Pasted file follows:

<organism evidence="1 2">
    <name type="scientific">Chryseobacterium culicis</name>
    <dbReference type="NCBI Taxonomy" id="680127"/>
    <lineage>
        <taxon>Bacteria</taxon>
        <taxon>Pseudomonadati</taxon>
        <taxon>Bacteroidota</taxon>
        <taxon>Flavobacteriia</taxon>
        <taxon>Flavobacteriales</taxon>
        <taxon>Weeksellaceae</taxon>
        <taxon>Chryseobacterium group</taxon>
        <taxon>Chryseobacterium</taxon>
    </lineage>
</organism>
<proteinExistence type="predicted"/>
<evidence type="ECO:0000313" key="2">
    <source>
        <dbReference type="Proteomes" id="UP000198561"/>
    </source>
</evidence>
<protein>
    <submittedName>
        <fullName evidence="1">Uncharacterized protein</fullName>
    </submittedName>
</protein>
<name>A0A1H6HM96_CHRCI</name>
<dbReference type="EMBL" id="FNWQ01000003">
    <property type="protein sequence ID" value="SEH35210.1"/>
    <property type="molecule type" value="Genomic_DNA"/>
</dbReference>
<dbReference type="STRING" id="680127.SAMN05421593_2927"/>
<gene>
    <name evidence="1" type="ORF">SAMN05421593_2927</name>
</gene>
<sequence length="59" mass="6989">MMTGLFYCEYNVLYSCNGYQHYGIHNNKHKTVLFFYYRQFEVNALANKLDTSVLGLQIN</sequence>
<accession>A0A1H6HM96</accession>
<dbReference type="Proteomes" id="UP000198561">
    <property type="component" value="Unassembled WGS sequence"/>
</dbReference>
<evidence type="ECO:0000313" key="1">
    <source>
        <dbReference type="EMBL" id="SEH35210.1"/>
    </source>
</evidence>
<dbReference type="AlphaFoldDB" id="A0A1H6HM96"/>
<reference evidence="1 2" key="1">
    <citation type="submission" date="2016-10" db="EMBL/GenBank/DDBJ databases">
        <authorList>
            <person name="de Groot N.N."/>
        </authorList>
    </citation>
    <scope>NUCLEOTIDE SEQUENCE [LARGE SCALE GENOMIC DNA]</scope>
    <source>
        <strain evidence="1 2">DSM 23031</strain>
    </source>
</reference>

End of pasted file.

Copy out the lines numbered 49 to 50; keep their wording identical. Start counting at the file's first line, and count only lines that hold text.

            <person name="de Groot N.N."/>
        </authorList>